A Mother’s Journey

A MOTHER'S JOURNEY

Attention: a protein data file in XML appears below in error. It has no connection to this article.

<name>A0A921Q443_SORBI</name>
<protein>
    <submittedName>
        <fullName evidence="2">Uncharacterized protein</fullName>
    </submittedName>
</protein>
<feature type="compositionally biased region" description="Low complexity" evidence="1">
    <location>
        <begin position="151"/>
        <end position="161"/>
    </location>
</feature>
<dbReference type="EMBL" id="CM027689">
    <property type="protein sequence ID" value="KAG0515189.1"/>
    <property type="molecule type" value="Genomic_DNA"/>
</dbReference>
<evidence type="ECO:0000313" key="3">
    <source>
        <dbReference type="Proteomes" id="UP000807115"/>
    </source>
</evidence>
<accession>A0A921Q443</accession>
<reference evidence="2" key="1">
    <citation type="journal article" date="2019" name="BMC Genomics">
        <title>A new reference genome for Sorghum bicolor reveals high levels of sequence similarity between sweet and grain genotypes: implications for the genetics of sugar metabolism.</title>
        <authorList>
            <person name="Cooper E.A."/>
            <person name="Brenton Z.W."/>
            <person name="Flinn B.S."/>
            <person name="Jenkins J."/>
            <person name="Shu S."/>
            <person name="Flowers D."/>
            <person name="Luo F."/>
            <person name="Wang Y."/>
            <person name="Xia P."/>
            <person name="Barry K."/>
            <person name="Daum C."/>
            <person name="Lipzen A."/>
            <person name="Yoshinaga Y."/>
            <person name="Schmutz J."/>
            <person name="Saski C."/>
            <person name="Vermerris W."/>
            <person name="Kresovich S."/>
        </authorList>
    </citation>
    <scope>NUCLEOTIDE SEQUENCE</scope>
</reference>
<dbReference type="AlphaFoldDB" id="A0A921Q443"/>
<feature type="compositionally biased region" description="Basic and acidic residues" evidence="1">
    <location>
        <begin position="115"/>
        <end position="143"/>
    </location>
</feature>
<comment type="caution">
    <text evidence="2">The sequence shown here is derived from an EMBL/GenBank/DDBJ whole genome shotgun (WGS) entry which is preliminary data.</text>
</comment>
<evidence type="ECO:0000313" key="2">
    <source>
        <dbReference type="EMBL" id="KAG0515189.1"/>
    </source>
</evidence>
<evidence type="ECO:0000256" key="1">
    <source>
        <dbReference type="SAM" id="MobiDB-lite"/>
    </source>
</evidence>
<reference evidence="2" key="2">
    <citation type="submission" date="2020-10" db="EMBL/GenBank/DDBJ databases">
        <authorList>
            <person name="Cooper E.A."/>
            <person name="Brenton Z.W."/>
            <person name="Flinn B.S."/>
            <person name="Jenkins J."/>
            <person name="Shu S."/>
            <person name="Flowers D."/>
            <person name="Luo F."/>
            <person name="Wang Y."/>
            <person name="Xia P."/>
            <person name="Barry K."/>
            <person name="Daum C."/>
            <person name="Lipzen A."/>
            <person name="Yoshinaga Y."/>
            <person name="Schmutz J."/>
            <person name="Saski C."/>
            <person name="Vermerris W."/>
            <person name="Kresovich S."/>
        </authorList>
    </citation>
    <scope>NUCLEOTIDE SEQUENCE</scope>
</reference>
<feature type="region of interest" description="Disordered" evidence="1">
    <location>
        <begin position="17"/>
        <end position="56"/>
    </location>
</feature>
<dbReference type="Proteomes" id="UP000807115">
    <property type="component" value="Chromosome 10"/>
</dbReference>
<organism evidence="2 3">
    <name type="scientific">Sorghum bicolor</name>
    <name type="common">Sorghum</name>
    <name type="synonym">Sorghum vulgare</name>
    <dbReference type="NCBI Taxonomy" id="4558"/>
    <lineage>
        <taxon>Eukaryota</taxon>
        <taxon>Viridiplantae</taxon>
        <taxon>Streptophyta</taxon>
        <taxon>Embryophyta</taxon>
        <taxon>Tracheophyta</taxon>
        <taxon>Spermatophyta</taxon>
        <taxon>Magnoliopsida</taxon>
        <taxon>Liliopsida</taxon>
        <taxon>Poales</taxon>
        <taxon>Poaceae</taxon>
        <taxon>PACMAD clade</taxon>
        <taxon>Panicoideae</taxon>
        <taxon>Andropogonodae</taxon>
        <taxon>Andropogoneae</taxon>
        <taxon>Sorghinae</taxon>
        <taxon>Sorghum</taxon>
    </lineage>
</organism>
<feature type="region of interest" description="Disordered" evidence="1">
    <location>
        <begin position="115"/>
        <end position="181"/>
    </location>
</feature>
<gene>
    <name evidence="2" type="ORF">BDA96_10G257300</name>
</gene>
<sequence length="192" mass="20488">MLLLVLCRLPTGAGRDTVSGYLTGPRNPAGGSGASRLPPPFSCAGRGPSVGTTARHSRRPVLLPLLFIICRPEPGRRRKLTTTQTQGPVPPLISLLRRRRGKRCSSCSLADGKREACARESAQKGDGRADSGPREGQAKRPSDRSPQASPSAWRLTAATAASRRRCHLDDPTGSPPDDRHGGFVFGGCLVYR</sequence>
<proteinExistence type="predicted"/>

by Catherine Wyatt-Morley  My husband and I sat impatiently in the crowded waiting room of my OBGYN. It was to be a follow up visit after a hysterectomy and reconstructive surgery I had in March. But at 2:00 pm on April 12, 1994 my life changed forever. On that day my doctor told my husband and I that I had tested positive for the human immunodeficiency virus - the virus that causes AIDS. I was devastated, scared, confused and felt like someone had just taken my life. Fear gripped me, tears flooded my face, running like water from a spout. My body shook. "I'm married and have been faithful," I said, as I looked at my husband whose eyes filled with tears.  My thoughts turned to my children. Instinctively, I was afraid for my babies. I could hear words coming from the doctors mouth, but they seemed to dissipate into thin air. The room fell silent, then an unspoken stare between my husband and me was broken by his words.  “It seems logical that I be tested”. The doctor agreed and immediately scheduled his test for the same day. Again, words were exchanged between them but like massive boulders they crashed heavy onto the floor. The air became thick and I found it difficult to breathe. The office began to spin. I heard the doctor say, “ I’m sorry Catherine.”  My husband took my arm and stood me up. My knees weak, I felt as if I were delivered into the invisible hands of hell. The world seemed somehow different. “HIV, HIV, oh my God, HIV,” I kept saying. My husband placed me in the front seat of the car and walked slowly to the emergency entrance of the hospital where they were waiting for him. As he left my view, alone I began to cry. Bloodcurdling wails filled the car. I screamed until my face turned red and my body shook. I yelled until I lost my voice. Doubled over in pain from the surgery I curled up in a ball. Then I cried some more.  As I held my stomach I repeated “My babies, what about my babies?” My husband returned to the car and we drove home in silence. Ten days later the foundation of my life was again ripped away by his HIV positive diagnosis. Immediately he was put on AZT. A month passed, I went to see the medical director where I was employed taking documentation that verified my medical condition and requested his assistance. He offered no help. “Go home get your will made out, find a place for your kids to live, you are going to die.” His cruel words cut through me. Three days later I got a call. The male voice on the other end of the telephone said, “Don’t think about comin’ back to work, nobody wants you here.” The caller hung up. I stood looking at the phone wondering who it was on the other end and what he knew. I never told my husband. Eventually I lost my job and with it my medical insurance, 401k and retirement benefits. A few weeks later I went to my Church seeking solace. After sharing my anguish of diagnosis and my experience with my employer, he didn't have much to say. He listened unmoved, offering nothing, not even a prayer. I desperately wanted prayer but got nothing. I was told I couldn’t come back to church because “We can’t have that here. What will the other parishers say? You can’t take Communion with them”.  Time passed,  the children were confused, my husband plummeted head first into drinking withdrawing from fatherhood and our marriage while my thoughts turned to suicide.  No job, No friends, No church, No hope. Death seemed the only way I could take control of HIV before HIV took control of me.  As I watched my husband sink rapidly into his own terror, my hells fire intensified. Screaming until I had no voice. I grieved my life. There was no one there willing to help. No one could help!  Only me, alone. Oh God, my children.  Who would raise my babies? No one molds a child like their mother.  In a matter of months I had lost my job, my marriage, my friends and my church.  My husband was lost in the bottom of a vodka bottle. Without his security I was alone in the silence of confusion and despair facing the death sentence the doctor had given me.CatherineOutside As I watched my husband I became angry. I became empowered by my anger. I became a pissed off black woman. Determination consumed me. I refused to take on the actions of my husband, rejecting others cruel words of hatred that haunted my every waking moment. I had to do something with all of the rejection, isolation, humiliation and loss.  God help me, there was so much loss. Instead of death, I made the decision to choose life. I chose life for my children. I chose life for me. I chose life for the voiceless. I decided in my midnight hour to make my life matter, to make a difference for other women who were suffering in silence. With whatever time I had left above ground I was determined to make as big a foot print as possible. Women On Maintaining Education and Nutrition, a 501(c) 3 non-profit was born in my Brentwood home.  With my children by my side, W.O.M.E.N. became the central focus of my work on earth.  Today W.O.M.E.N. is the only HIV focused community based agency found, organized and administered by a  three time published author and African American mother living with AIDS in the state of Tennessee. This year marks 19 years since my diagnosis and the birth of W.O.M.E.N. Out of the mist of uncertainty, certainly there has been many challenges over the years. In 2009 I was hospitalized eight days with yet another Opportunistic Infection (OI). Unmistakably AIDS at its best. I experienced parts of AIDS I had not known. Often I’ve heard, “you don’t look like you have HIV.” Trust me, I look like AIDS! It never leaves me.  Many lives have been lost to AIDS related illness while the stigma deepened its hold and rates of infection skyrocket. The color of HIV/AIDS has become African American/Black/Mocha/Chocolate/Tan and the gender of AIDS has disproportionately become female. HIV/AIDS has become me! It is problematic to me that black women comprise only 12 percent of the female population in the United States, yet we accounted for more than 64 percent of women living with HIV/AIDS. It is not only problematic, but troubling in that funding has not kept pace with the face of HIV/AIDS. Against this backdrop I recognized one solution.  In almost two decades of giving my life to the service of others mentoring, counseling and most importantly listening to women and families rich and poor, educated and illiterate, homeless and living in million dollar mansions; I understood the need for a new course of action. That action is W.O.M.E.N.’s H.O.U.S.E.; a culturally sensitive; gender specific holistic structure which utilizes an educational platform built upon economic and sustainable health outcomes for infected women.   In sharing this vision with thousands of other HIV positive women, our collective voice recommends the facilities effectiveness be intersected with a case management and behavioral research infrastructure integrated into holistic approaches to care.  Having read about it on our web site, women from around the world inquire about the facility. Clearly, the divine plan for my life was not only the creation of W.O.M.E.N., but to exceed that by implementing this unique one of a kind gender-centered facility. Paying it forward is everyone’s responsibility!